The 39 Steps is a heart-racing spy story by Alfred Hitchcock (Psycho), following Richard Hannay (Oscar winner Robert Donat of Goodbye, Mr. Chips), who stumbles into a conspiracy that thrusts him into a hectic chase across the Scottish moors—a chase in which he is both the pursuer and the pursued—as well as into an expected romance with the cool Pamela (Madeline Carroll). Adapted from a novel by John Buchan, this classic wrong-man thriller from the Master of Suspense anticipates the director’s most famous works (especially North by Northwest), and remains one of his cleverest and most entertaining films.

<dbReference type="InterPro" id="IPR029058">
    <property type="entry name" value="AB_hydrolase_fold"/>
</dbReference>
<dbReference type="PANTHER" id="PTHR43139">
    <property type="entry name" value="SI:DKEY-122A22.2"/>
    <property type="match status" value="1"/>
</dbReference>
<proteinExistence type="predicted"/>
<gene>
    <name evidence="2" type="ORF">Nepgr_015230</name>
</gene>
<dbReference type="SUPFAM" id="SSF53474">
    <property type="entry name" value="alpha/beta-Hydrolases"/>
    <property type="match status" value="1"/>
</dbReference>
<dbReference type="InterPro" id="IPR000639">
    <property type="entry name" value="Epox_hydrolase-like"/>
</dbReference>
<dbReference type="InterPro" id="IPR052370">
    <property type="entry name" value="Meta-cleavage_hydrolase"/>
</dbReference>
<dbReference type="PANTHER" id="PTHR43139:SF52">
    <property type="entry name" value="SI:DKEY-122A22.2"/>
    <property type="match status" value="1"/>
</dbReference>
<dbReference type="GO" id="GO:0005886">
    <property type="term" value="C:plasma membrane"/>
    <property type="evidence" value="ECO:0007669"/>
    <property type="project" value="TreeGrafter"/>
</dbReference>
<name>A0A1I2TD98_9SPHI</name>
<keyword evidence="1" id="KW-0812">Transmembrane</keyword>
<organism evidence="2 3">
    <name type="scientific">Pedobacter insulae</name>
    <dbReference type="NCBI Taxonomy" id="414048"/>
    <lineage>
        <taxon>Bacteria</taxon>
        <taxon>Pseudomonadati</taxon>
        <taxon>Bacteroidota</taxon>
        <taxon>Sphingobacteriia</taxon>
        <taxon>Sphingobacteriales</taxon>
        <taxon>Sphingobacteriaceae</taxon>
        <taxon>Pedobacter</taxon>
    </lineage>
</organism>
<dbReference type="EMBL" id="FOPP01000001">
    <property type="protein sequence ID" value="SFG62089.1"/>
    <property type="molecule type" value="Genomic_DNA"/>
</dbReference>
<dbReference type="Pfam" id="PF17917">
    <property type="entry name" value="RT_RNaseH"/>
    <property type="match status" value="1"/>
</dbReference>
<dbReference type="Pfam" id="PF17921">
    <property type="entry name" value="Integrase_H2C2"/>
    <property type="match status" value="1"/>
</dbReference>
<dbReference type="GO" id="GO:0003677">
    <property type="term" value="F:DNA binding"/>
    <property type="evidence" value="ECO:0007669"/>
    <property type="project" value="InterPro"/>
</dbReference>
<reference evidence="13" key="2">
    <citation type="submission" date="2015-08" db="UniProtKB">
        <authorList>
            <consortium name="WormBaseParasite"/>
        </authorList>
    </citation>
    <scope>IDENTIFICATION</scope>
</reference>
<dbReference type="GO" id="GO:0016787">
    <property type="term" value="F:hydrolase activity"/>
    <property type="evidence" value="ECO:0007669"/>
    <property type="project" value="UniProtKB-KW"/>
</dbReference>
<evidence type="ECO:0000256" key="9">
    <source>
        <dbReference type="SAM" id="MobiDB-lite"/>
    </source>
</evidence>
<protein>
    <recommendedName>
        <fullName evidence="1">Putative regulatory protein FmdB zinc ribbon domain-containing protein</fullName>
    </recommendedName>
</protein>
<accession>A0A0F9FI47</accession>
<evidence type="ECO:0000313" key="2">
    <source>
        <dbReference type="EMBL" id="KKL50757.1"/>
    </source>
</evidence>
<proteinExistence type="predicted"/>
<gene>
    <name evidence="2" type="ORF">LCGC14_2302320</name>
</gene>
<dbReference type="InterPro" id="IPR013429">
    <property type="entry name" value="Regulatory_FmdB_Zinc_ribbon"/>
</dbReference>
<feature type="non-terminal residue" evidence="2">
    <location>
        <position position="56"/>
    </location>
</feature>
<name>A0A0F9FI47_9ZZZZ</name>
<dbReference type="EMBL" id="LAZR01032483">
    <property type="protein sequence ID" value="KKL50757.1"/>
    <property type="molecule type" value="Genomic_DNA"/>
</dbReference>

Hitchcock's first great romantic thriller is a prime example of the MacGuffin principle in action. Robert Donat is Richard Hannay, an affable Canadian tourist in London who becomes embroiled in a deadly conspiracy when a mysterious spy winds up murdered in Hannay's rented flat--and both the police and a secret organization wind up hot on his trail. With only a seemingly meaningless phrase ("the 39 steps"), a small Scottish town circled on a map, and a criminal mastermind identified by a missing finger as clues, quick-witted Hannay eludes police and spies alike as he works his way across the countryside to reveal the mystery and clear his name. At one point he finds himself making his escape manacled to blonde beauty Pamela (Madeleine Carroll), whose initial antagonism is smoothed by Hannay's charm and the sheer rush of her thrilling chase. It's classic Hitchcock all the way, a seemingly effortless balance of romance and adventure set against a picturesque landscape populated by eccentrics and social-register smoothies, none of whom is what he or she appears to be. Hitchcock would play similar games of innocents plunged into deadly conspiracies, most delightfully in North by Northwest, but in this breezy 1935 classic, Hitch proves that, as in any quest, the object of the search isn't nearly as satisfying as the journey. --Sean Axmaker